In a presidential race defined by its unpredictability, Tuesday’s election results have, for now, traded surprise for status quo — and that is good news for Joe Biden.
With 352 delegates at stake across six states — Michigan, Missouri, Mississippi, Idaho, North Dakota and Washington — this sequel to Super Tuesday was all about who has the edge in what effectively has become a two-man race.
Biden added to his win column early in the night, with victories in Mississippi and Missouri, according to Associated Press projections, followed by a victory in Michigan, the top delegate prize of the night. The Michigan results dealt a blow to Sanders, who was hoping for a repeat of his upset win there over Hillary Clinton in 2016.
Here are the big takeaways so far from the most recent round of balloting:
Biden’s glide path to the nomination
Remember when the question was whether Biden’s campaign would make it to South Carolina at all? That was just over two weeks ago — or several lifetimes, when it comes to news cycles. Now, the former vice president is closing out Tuesday night as the near-certain Democratic nominee.
Wild things can happen, of course, as this primary race has already shown. But Biden has accumulated a lead of more than 150 delegates in the chase to clinch the nomination. Sanders would need to win more than 55% of delegates in the remaining contests to take back the lead. And there is rougher territory ahead for the Vermont senator, particularly in upcoming states such as Florida and Ohio, where Biden is favored.
In his election night speech in Philadelphia, Biden struck a tone that was more solemn than boastful, taking care to praise Sanders and invite his followers into the fold. It was a show of magnanimity that comes from confidence in the way this race is shaking out.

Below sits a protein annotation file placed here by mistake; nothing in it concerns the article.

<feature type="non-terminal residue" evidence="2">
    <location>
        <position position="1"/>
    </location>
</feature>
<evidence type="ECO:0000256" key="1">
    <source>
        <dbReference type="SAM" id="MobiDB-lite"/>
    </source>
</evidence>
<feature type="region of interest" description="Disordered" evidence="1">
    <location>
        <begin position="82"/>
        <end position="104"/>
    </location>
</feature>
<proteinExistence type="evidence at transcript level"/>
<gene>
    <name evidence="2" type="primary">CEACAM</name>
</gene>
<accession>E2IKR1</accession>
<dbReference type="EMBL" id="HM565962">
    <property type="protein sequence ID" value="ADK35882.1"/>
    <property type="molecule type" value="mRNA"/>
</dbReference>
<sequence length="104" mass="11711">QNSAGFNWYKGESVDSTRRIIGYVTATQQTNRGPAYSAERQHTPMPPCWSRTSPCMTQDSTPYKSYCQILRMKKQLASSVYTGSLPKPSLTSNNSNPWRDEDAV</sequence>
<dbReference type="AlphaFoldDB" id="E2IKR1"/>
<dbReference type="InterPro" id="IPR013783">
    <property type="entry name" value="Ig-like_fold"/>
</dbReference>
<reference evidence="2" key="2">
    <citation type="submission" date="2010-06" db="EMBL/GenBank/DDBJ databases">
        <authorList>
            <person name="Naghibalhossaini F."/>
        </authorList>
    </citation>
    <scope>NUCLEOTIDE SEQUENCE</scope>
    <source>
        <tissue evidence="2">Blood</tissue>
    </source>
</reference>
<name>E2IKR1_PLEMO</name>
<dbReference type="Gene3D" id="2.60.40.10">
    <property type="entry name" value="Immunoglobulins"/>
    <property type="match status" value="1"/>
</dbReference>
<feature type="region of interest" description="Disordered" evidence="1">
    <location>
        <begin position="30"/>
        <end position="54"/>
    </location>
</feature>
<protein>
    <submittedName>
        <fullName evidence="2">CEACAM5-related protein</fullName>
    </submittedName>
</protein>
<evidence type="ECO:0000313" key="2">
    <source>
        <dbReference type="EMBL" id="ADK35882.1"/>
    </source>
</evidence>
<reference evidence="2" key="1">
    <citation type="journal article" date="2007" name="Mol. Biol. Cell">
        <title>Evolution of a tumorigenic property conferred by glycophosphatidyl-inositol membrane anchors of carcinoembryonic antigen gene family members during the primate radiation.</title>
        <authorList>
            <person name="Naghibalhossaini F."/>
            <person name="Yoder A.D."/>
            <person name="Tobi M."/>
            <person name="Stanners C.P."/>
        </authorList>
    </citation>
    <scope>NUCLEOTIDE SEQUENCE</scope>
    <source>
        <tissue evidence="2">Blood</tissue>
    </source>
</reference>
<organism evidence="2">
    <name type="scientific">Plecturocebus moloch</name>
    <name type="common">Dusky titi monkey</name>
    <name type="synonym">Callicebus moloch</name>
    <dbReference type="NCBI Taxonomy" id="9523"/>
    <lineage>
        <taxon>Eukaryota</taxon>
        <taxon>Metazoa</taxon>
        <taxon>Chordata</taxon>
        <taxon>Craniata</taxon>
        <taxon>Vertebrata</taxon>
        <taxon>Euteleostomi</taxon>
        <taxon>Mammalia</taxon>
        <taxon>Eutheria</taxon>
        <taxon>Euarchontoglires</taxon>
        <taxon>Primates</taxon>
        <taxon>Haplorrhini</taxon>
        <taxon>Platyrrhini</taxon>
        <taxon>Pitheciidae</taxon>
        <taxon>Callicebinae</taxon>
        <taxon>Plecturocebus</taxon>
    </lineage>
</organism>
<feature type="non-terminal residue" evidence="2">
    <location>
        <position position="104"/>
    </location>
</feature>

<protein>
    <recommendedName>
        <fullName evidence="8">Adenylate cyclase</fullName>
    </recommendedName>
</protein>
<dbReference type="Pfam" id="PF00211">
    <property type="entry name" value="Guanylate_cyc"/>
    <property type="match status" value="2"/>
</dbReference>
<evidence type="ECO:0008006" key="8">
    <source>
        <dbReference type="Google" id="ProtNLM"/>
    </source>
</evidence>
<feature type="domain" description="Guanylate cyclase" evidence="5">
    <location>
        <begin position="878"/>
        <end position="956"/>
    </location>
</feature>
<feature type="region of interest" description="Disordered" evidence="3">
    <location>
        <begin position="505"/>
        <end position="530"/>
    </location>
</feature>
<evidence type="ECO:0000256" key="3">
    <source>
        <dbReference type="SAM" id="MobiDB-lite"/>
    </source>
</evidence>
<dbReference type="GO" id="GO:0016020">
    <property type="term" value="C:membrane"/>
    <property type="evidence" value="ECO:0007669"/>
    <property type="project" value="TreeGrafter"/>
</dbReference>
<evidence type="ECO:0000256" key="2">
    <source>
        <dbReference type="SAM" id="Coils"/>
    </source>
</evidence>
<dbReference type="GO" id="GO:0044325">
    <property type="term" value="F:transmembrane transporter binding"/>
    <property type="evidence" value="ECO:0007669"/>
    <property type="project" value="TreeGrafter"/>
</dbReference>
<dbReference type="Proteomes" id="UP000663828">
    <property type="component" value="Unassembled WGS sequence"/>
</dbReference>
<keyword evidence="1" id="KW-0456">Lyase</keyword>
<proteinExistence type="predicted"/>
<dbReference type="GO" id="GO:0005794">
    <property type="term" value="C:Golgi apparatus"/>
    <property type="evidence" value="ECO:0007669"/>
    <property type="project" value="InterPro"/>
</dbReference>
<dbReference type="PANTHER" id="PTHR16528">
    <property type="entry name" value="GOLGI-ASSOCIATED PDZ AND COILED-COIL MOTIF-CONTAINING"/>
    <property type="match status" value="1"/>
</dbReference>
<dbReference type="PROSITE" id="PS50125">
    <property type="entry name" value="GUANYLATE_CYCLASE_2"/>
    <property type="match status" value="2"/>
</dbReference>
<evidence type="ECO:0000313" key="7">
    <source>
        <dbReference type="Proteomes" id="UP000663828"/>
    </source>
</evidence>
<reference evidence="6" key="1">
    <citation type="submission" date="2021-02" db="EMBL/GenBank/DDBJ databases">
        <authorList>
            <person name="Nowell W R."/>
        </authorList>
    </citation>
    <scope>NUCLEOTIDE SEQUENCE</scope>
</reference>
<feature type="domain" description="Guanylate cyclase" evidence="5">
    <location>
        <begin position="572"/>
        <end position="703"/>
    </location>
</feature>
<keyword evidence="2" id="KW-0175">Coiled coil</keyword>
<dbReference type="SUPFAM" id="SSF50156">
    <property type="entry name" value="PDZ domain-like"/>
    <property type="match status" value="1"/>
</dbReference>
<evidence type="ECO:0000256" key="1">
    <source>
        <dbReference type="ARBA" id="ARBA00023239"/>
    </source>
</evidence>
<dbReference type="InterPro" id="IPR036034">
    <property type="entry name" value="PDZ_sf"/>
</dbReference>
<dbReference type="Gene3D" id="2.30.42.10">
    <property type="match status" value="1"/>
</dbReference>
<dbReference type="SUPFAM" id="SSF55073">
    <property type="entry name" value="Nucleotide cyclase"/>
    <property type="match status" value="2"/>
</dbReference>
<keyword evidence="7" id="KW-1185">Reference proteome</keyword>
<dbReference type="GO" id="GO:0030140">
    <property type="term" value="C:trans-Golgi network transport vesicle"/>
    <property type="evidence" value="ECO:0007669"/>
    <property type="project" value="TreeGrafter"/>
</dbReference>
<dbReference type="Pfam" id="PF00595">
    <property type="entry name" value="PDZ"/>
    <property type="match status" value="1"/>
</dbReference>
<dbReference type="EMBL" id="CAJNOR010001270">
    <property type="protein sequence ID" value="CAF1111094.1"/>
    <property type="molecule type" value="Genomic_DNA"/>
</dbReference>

Sanders, meanwhile, did not make public remarks Tuesday night after returning home to Burlington, Vt.
And before you ask: Yes, Hawaii Rep. Tulsi Gabbard is still in the mix. But aside from scooping up a pair of delegates in American Samoa, she has failed to establish herself as a serious contender to capture the nomination.
Biden’s Southern comfort
Biden owes his candidacy to African American voters in the South, banking impressive margins among that group first in South Carolina, and then in Virginia, North Carolina, Alabama and Tennessee. On Tuesday, his dominance continued in Mississippi, where nearly two-thirds of Democratic primary voters were black, according to exit polls; more than 80% of those African American voters supported Biden.
Biden was considered such a lock to win the Magnolia State that the Sanders campaign canceled a planned speech there last week, opting instead to spend more time in Michigan. There, Sanders touted the endorsement of the Rev. Jesse Jackson, the civil rights leader and former presidential candidate, in hopes of making inroads with African American voters.
For Sanders, the same ‘old’ problem
Even before voting ended in Missouri, early exit polls from the state signaled a big problem for Sanders: About three-quarters of the voters were 45 or older. Although Sanders has emerged as the runaway favorite among young voters, he has struggled mightily to win over the Democratic Party’s older, and most reliable, constituents.